I like hero movies. My grandsons love them. Hollywood adores them.
In the last decade, about sixty superhero movies have been released, roughly one every eight weeks: Spider-man, Iron Man, Batman, X-Men, Thor, etc. Not to mention their sequels. (Forget that I mentioned them.)
I probably love normal hero movies even more, the ordinary civilian with a boatload of ordinary problems, facing unbeatable odds. Their stories stir something in me, a desire to go down swinging or to throw myself on a grenade. I see myself sacrificing everything for a greater cause, living a life of significance, having a life that matters.
But I wonder, sometimes, if hero movies insidiously stir the wrong thing. I once asked a hugely successful pastor for the key to his success. He said he just wants to be like his hero Jesus, and then he quoted St. Augustine,
Pray as though everything depends on God. Work as though everything depends on you.
Three years later he was exhausted, disillusioned, frustrated, and embittered. He dropped out of all service, divorced his wife, and—the last I heard—he was installing Invisible Fencing. He was a Super-Saint Burnout.
He had said he wanted to be like his hero Jesus, but he later admitted he just wanted to be a hero himself.
Burnout is so common these days that there is a test for it called the Maslach Burnout Inventory. It classifies burnout as “a multi-dimensional syndrome composed of exhaustion, cynicism, and inefficiency.” The pervasive spread of burnout is no surprise given the current world of downsizing (oops, right-sizing), hyper-efficiency, dehumanization, and bad economy.
Burnout in the work-world is no surprise, but it plagues Christian ministries too. Why is that?
One of my favorite hero movies is Rocky. He’s a normal guy with job issues and girl-friend problems. And he’s a mediocre boxer with a chance for fame in a fight with the champ.
His girlfriend (A–dr-i-a-n) wonders why Rocky works so hard. He mumbles, “I’m just a nobody. It really don’t matter if I lose this fight. All I wanna do is go the distance. Then I’ll know I’m not a bum.”
There’s a little bit of Rocky in all of us, but it’s not the charming, aw-shucks, simple champ. There is a dark, sinister, grasping, rumble of panic inside all of us that wreaks devastation. We’re not just working for the general good of the world; we’re working for acclaim, to know we’re not bums.
The driving force
My dad used to quote an old preacher’s proverb: Don’t let the pulpit drive you to the Word, let the Word drive you to the pulpit. There are two ways to preach. We can let the pressure of identity (the pulpit) drive us frantically to performance, or we can let the force of God’s love (the Word) propel us to speak.
Two different people can spend ten hours on a sermon (or any job); both invest the identical time, both develop identical outlines, and both deliver identical sermons. Afterward, one is a bit tired but the other is shattered, drained, and totally spent. What’s the difference?
All work tires us out. That’s why we need sleep. That’s why Jesus needed sleep. But a hidden work beneath our work secretly torments us; we work hard to make art (that’s good) but we work even harder to make the artist; like Rocky, we mumble, “Then I’ll know I’m not a bum.”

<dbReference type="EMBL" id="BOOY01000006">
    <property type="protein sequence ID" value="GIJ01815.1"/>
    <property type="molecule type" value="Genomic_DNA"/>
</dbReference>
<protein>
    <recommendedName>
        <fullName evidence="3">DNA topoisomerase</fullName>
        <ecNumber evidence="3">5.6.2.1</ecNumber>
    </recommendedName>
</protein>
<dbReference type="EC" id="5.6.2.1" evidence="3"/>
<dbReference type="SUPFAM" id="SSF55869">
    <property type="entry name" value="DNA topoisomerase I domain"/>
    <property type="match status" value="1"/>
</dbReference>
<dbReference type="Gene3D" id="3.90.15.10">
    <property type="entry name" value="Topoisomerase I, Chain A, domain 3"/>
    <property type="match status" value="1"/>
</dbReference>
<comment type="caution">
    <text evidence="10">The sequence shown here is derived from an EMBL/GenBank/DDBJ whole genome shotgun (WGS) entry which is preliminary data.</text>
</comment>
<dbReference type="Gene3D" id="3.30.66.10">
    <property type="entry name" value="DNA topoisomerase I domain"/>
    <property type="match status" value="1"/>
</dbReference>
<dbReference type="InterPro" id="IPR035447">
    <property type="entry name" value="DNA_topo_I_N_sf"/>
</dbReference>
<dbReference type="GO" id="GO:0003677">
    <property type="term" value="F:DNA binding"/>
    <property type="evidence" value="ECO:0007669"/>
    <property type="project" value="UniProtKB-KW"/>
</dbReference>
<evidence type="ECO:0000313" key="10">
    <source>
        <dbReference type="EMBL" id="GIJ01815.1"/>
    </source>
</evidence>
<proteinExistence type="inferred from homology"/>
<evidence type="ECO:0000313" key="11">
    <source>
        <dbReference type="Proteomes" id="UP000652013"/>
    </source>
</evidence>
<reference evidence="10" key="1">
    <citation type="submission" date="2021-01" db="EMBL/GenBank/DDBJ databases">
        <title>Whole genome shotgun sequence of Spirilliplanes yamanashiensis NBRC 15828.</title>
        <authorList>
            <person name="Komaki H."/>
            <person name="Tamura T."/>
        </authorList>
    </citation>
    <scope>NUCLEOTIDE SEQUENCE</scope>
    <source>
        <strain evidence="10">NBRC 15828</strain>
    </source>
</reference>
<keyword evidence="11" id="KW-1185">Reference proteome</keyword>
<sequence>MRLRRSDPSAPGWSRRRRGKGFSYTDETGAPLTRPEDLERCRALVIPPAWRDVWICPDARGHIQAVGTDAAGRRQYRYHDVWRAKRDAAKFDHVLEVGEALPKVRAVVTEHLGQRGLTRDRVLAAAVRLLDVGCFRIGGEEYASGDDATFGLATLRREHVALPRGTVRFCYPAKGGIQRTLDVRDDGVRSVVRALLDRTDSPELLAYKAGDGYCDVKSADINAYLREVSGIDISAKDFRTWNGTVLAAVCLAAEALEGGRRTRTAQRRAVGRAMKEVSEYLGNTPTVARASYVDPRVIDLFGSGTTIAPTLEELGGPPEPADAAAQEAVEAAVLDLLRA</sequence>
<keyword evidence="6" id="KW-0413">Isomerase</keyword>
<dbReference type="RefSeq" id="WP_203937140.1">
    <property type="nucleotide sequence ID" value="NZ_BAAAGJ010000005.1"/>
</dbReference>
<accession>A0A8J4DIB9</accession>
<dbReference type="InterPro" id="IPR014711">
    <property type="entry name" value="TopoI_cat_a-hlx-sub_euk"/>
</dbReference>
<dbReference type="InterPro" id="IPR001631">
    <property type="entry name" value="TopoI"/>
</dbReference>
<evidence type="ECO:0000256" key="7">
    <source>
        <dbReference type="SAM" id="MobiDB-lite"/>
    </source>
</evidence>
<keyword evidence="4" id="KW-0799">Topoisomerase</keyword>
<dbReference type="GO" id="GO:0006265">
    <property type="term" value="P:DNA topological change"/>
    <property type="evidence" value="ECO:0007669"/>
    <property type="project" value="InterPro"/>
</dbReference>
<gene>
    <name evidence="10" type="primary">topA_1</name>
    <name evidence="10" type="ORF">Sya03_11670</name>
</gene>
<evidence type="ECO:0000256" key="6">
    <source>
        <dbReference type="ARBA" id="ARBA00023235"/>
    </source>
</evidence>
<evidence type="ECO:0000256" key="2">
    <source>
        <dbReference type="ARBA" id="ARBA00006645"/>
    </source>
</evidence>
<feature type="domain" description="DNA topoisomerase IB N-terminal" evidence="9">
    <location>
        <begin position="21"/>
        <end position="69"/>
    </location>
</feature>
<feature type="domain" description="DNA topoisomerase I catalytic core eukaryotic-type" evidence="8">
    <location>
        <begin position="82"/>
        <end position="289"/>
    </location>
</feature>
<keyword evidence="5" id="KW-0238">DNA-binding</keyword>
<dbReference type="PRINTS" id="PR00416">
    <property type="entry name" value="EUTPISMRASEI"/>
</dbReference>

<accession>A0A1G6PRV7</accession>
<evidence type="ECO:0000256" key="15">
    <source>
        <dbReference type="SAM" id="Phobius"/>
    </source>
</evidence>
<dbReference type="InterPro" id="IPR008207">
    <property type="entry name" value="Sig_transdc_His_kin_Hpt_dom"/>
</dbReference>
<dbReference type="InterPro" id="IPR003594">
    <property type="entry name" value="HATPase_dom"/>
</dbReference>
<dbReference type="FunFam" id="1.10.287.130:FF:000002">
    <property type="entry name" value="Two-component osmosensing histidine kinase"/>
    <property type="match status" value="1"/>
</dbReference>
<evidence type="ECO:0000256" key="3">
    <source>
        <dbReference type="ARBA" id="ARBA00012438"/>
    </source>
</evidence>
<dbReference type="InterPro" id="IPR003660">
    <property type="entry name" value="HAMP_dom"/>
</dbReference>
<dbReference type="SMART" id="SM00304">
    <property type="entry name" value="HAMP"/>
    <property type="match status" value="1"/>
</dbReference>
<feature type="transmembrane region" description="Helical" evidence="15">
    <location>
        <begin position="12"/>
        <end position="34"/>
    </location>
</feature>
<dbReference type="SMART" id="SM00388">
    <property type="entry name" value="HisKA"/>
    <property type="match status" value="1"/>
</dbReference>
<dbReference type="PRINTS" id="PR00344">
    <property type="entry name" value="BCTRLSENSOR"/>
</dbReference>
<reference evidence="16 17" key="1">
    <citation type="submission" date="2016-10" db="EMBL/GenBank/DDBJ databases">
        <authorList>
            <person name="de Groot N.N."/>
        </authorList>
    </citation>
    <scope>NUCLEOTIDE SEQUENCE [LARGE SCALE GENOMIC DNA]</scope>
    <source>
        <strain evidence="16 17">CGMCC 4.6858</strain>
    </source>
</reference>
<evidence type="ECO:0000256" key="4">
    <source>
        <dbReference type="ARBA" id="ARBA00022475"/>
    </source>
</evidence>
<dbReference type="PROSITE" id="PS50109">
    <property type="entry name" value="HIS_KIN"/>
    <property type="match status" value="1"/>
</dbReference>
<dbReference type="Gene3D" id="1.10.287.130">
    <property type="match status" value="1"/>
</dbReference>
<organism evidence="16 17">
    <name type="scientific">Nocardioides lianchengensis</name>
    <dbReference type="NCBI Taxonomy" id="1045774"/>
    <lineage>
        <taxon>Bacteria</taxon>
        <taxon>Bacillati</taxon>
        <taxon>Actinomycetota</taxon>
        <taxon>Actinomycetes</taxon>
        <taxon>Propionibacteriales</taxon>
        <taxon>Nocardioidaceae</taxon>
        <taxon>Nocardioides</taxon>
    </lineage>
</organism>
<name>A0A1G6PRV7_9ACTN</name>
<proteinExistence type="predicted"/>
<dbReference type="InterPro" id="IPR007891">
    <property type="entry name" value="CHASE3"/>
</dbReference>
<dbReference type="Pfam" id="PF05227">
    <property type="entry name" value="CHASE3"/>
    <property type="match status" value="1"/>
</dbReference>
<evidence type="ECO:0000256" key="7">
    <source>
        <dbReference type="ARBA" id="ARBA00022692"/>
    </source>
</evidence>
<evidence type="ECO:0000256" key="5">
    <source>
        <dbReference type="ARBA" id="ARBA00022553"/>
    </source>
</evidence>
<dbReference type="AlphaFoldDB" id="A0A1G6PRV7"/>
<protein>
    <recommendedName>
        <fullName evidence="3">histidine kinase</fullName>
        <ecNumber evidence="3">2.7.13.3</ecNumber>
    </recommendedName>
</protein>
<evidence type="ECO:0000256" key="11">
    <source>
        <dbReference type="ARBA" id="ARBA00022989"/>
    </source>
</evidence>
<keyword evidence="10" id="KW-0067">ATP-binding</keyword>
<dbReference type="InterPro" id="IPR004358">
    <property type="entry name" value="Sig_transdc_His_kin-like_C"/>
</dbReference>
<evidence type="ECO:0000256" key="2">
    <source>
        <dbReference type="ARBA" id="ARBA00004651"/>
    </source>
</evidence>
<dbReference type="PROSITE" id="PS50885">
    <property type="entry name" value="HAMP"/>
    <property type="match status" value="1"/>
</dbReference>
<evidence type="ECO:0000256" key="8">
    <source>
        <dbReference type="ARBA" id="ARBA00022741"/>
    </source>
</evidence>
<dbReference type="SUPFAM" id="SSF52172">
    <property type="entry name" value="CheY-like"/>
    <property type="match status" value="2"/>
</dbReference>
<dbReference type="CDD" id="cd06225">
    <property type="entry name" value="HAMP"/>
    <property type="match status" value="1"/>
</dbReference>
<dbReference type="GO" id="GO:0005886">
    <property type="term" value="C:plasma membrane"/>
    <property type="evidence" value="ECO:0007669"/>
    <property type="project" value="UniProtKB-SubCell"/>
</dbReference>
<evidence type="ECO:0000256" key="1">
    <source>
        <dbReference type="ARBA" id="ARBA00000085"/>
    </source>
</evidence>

Working to create something brings life. Working to be something burns us out. The feverish work beneath our work is an evil taskmaster shouting at our hearts, “Work harder you bum.”
Our superhero problem
The world is populated with narcissistic people who single-mindedly serve themselves. They should watch more hero movies. Hero movies inspire us to serve other people, to risk our lives to save the world.
But hero movies also covertly inspire us to risk our lives to save ourselves; we want that superhero greatness, to prove we’re somebody of worth. So, like those self-serving narcissists, our service is still about us. It’s just more surreptitious.
We are clandestine operatives working under cover of the capes of our heroic deeds, but the poor victim we fight for is our own identity. Our exhaustion, cynicism, and growing inefficiency are signs of wanting to be messiahs and not just serve the messiah.
I’m realizing that much of my heroic intensity (such as it is) is simply a stealthy selfishness. Argh! Sin is primarily relational; it’s not wrong-doing so much as it is wrong-being. I’ve been choosing a being—my superhero identity—that doesn’t need God.
Jars of clay
If there ever was an Academy Award for super-hero saints, Paul is a shoe-in for an Oscar. If he wasn’t being beaten, stoned, or chased by wild beasts, he was being shipwrecked, imprisoned, or bit by snakes. And there’s always that thorn in the flesh that no one understands.
How did he survive those shipwrecks without making a shipwreck of his life; how did he burn like a beacon without burning out like the rest of us?
Time and again, Paul pointed to one greater than himself; Paul didn’t work to lift himself up but to lift up another. He said of himself (and us), “We hold this treasure in earthen vessels [that’s us!], so that the surpassing greatness of power may be of God, and not of us” (2 Cor. 4:7).
That’s what I need more than superhero greatness; I need confident superhero humility. “Seekest thou great things for thyself? Seek them not”(Jeremiah 45:5 KJV).
Besides, if you saw me in my Spandex bodysuit, you’d think you were in a horror flick.